Fifty years after its publication, the encyclical “Humanae Vitae” of Paul VI presents itself in the eyes of the men of today in a completely different way. In 1968, it was a courageous document—and therefore controversial—that went against the climate of the time, that of the sexual revolution, the realization of which required a reliable contraceptive and also the possibility of abortion. It was also the era in which economists were talking about the “population bomb,” meaning the danger of overpopulation that threatened wealthy countries and could reduce their prosperity.
Two powerful forces, therefore, were aligned against the encyclical: the utopia of happiness that the sexual revolution promised for every human being, and wealth, which would be the logical result of a reduction of the population on a vast scale.
Today, fifty years later, we see things in a completely different way. These two utopian visions have been realized, but they have not brought the hoped-for results: neither happiness nor wealth, but instead new and dramatic problems.
If the collapse of the the population in developed countries is having trouble coping with the arrival of masses of immigrants that are necessary but at the same time unacceptable for many, medical birth control has led to the invasion of procreation on the part of science, with ambiguous results that are often worrying and dangerous.
Today, when we are paying all the costs of a sharp and steep drop in birth rates, when many women after years of chemical birth control are unable to conceive children, we are realizing that the Church was right, that Paul VI had been prophetic in proposing a natural regulation of births that would safeguard the health of women, the relationship of the couple, and the natural character of procreation.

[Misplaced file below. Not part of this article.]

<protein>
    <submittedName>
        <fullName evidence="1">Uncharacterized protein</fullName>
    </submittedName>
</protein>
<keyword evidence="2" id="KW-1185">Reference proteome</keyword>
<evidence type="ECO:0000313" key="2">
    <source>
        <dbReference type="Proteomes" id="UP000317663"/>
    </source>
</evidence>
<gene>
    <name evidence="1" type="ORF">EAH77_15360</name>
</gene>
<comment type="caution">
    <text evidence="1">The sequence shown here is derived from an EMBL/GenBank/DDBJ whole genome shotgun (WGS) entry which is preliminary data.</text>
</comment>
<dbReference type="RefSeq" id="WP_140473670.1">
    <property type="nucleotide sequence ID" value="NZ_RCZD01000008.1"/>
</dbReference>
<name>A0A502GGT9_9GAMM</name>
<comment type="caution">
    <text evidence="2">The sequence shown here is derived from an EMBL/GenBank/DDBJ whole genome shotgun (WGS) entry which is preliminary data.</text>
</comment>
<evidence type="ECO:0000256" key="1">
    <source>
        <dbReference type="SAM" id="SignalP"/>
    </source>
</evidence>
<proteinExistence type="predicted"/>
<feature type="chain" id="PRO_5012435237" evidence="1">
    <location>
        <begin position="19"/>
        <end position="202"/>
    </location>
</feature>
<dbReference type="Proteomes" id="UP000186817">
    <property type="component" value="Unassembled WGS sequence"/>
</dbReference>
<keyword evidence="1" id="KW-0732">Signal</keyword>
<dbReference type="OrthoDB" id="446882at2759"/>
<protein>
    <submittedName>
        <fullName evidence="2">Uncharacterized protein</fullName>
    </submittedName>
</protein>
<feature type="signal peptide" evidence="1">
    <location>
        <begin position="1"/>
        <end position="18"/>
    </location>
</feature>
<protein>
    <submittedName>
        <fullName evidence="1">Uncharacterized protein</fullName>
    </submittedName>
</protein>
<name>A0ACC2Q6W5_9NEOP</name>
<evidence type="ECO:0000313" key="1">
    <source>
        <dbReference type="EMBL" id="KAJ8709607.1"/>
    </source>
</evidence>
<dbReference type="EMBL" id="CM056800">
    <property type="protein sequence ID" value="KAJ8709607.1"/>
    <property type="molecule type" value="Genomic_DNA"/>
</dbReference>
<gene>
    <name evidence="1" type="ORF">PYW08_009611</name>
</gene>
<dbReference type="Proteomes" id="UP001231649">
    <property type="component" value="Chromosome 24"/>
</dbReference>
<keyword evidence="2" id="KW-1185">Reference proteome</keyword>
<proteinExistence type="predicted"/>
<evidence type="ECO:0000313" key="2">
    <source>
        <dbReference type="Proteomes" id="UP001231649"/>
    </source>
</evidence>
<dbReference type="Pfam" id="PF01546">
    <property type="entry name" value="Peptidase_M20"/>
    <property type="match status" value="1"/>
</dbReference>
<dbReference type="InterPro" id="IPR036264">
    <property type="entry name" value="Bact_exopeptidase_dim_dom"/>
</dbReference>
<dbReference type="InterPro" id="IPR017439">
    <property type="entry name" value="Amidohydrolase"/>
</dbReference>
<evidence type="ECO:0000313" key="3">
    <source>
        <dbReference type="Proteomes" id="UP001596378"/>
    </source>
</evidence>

Now that young women in love with environmentalism are turning to natural methods for the regulation of fertility, without even knowing that “Humanae Vitae” exists, now that governments are trying to implement policies that encourage childbirth, we should reread the encyclical with new eyes. And instead of seeing it as the great defeat of the Church in the face of the onslaught of modernity, we can assert its prophetic lucidity in grasping the dangers inherent in these changes and celebrate, we Catholics, the fact that once again the Church did not fall into the enticing trap of the utopias of the twentieth century, but was able to grasp immediately their limitations and dangers.
But few are able to do this: for many, it is still difficult to give up the old opposition between progressive and conservative, within which the encyclical has been torn to pieces, without grasping its critical spirit and innovative power. Even now, no one seems to recall that for the first time a pope accepted the regulation of births and invited physicians to study effective natural methods.
It is very important, therefore, to be able to look at “Humanae Vitae” with new eyes, the eyes of human beings who live in the twenty-first century, now aware of the failure of many utopias and of many economic theories that had been presented as infallible.
It is only in this way that we can we face the problems of the family today, the new role of women, and the difficult relationships between ethics and science, the roots of which lie – even if unwittingly in some regards—in that text from way back in 1968.
by Lucetta Scaraffia
From “L’Osservatore Romano” of July 25, 2018